Three species of wart fern occur in South Africa and they all have potential as garden plants for shady, warm areas.
Wart fern species have short or widely creeping rhizomes that are often enveloped in a felt of roots. Scales occurring on the rhizome are mostly latticed. The fronds are sessile or stalked and articulated to short phyllopodia which are variably spaced along the rhizome. The frond lamina (leaf blade) can either be simple or pinnatifid and has reticulate venation. The sori (clusters of sporangia) are irregularly scattered on the abaxial surface (undersurface) of the lamina or they occur in one or two rows on either side of the costa (midvein). The sori are not covered by an indusium (covering membrane).
Distribution and ecology
The approximately 50 Microsorum species are widespread in the temperate and tropical parts of the Old World, extending from the Pacific Islands to northeast Australia, Malaysia, southeast Asia, southern China , the Indian subcontinent extending to Madagascar and tropical Africa . In Africa the genus is represented by only three species, whereas the highest species diversity occurs in East Asia . In Africa the genus extends from tropical West Africa to tropical East Africa and southwards to Port St Johns on the east coast of South Africa .They occur from near sea level to about 1 900 m in tropical Africa.
In South Africa wart ferns mostly occur in upland temperate or tropical evergreen or coastal forests, ranging from near sea level to approximately 750 m. The region experiences a seasonal rainfall of more than 1 000 mm per annum. Microsorum scolopendria occurs terrestrially in dune forests and coastal scrub, whereas M. pappei and M. punctatum grow as lithophytes or epiphytes in evergreen forests, mostly in deep shade.
Name and family information
Microsorum is derived from the Greek word mikrós, meaning small, and sorus , referring to the small sori occurring in M. punctatum , the type species of the genus.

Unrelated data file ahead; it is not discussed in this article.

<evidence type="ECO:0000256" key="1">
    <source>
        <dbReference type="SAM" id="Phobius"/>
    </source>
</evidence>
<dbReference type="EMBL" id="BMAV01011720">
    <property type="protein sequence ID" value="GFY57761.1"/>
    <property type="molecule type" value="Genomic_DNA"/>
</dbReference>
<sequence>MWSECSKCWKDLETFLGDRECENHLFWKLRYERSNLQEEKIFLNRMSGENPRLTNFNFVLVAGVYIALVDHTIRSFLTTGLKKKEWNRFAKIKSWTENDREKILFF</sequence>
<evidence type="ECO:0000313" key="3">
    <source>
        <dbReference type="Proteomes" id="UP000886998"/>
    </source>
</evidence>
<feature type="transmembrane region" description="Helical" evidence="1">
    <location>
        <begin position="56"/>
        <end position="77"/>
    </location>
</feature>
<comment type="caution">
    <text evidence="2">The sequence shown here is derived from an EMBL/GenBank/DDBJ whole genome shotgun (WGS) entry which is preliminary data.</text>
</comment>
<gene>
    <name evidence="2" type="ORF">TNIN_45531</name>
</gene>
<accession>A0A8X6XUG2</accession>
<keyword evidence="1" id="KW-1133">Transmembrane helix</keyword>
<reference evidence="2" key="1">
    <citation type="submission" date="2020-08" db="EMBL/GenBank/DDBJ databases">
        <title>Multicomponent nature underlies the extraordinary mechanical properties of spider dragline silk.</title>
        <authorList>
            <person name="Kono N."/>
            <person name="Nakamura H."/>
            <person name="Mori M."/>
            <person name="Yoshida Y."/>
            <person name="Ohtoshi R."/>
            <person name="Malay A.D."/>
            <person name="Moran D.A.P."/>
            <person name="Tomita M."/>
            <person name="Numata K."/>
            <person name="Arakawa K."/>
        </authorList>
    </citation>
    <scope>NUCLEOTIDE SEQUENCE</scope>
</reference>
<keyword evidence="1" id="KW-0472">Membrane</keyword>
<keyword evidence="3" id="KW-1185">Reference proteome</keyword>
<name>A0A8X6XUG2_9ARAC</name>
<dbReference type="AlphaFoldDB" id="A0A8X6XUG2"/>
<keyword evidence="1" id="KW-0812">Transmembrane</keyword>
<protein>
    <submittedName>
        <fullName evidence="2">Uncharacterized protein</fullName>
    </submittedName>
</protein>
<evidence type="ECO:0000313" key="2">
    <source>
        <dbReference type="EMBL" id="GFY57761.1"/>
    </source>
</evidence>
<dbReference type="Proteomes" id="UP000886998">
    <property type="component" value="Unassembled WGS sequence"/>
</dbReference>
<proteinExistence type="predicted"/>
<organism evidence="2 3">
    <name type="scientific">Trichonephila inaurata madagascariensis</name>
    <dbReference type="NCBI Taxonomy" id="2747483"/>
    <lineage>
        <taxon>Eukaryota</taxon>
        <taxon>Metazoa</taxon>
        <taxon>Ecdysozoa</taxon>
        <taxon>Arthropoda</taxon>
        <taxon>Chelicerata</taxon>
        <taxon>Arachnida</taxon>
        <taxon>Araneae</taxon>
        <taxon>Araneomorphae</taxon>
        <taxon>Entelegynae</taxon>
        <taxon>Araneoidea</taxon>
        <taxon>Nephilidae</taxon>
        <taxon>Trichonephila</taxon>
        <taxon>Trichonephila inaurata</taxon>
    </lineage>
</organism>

The Polypodiaceae is a large and very diverse fern family with a cosmopolitan distribution. However, most species belonging to the family have a tropical distribution. The family consists of about 540 species classified into 30 genera. Although some species are terrestrial, many are restricted to a lithophytic or epiphytic habit. Many species from this family are widely cultivated either as house plants or as garden subjects.
Economic and cultural value
Microsorum punctatum and M. scolopendria are widely cultivated as garden or indoor plants. Several species are also used for medicinal purposes.
In the garden
Although most plants can tolerate a wide range of growing conditions, it is not recommended that any of the three South African species be considered for areas where severe frosts regularly occur or where humidity is consistently very low.
South African species
Microsorum pappei (Mett. ex Kuhn) Ching - Pappe's wart fern
The species is named after K.W.L. Pappe, the first colonial botanist at the Cape . The species is rare throughout its distribution, occurring from Madagascar to Tanzania , Mozambique , Zimbabwe and South Africa . In South Africa it is only known from a very restricted area in the KwaZulu-Natal midlands occurring in upland, moist, evergreen forests at about 750 mm above sea level.
Microsorum pappei has a widely creeping rhizome up to 3 mm in diameter with fronds spaced about 30 mm apart. The leaf stalk grows up to 120 mm long, and the glabrous, simple, narrowly elliptic lamina is up to 370 x 80 mm. The circular sori are 1.5 to 2.5 mm in diameter, and occur halfway between the midrib and the margin in one or two rows on either side of the costa.